The CAP paper recommends a demonstration using reference pricing to lower spending for Part D drugs, such as by “establishing a single price across a group of drugs with similar characteristics.” Reference pricing could also involve use of an “external benchmark” for pricing, it says.
Another administrative avenue that Biden could take is to exercise “march in rights” on government patents under the Bayh-Dole Act, according to the paper. The law allows the federal government to obtain control of a drug patent and license it to a third party if such action is “necessary to alleviate health or safety needs.” (Also see "‘March In’ Plan Unveiled By Democratic Think Tank: A Battle Biopharma Would Welcome?" - Pink Sheet, 23 Sep, 2020.)
The Specter of Reimportation
Biden’s Administration also will inherit a Trump-era final rule allowing states to import lower-priced drugs from Canada. It is an idea that Biden has expressed support for, though his campaign platform talked about consumers, not states, importing drugs from abroad.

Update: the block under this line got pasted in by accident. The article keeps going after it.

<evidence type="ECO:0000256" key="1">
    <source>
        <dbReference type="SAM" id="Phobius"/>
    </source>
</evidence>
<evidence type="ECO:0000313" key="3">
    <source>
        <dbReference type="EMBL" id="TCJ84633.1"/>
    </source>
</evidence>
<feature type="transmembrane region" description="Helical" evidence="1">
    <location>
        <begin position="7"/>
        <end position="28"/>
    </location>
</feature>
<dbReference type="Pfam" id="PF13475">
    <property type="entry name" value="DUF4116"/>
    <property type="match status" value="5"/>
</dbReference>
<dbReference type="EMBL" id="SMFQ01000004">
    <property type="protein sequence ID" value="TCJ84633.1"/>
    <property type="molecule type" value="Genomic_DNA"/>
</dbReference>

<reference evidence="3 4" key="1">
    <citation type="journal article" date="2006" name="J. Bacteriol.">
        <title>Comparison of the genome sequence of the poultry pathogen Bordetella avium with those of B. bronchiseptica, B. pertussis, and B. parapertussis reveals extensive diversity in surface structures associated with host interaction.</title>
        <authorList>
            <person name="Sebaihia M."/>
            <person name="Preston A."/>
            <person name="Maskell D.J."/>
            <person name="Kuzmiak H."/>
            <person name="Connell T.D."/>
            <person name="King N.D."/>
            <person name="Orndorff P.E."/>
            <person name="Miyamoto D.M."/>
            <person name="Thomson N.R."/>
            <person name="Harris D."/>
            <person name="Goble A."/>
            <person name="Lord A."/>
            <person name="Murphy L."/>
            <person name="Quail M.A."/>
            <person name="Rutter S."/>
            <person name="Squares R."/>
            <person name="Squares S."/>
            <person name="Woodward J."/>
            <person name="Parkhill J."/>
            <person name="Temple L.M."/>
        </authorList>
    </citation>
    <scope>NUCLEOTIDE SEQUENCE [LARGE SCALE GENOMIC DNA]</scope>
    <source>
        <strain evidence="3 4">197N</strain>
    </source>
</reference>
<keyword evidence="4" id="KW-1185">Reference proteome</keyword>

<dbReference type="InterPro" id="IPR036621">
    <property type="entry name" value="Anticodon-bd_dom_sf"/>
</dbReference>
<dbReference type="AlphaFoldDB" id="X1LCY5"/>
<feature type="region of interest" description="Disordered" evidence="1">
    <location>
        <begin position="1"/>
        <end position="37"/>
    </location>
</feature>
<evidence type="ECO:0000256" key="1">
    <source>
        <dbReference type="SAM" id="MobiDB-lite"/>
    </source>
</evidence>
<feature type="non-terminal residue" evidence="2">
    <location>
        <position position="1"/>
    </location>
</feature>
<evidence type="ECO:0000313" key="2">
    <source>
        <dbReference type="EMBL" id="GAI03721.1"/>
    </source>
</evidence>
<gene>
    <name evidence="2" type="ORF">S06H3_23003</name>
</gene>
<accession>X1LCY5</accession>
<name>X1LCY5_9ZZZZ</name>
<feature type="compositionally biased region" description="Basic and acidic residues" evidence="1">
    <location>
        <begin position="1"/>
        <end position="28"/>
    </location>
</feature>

The importation rule has been considered largely unworkable because it requires a complicated and expensive process to ensure drug safety. But the Biden Administration could revise it to allow the US Food and Drug Administration more flexibility in certifying state importation plans. The Administration could also try to expand the rule to allow for importation from other countries besides Canada.
To what extent the Republican bulkhead in the Senate will create more pressure for executive actions on drug pricing remains unclear, but if creating a more expansive Rx importation scheme is the release valve, pharma might come to regret the divided government engine design which has kept things humming for industry so far.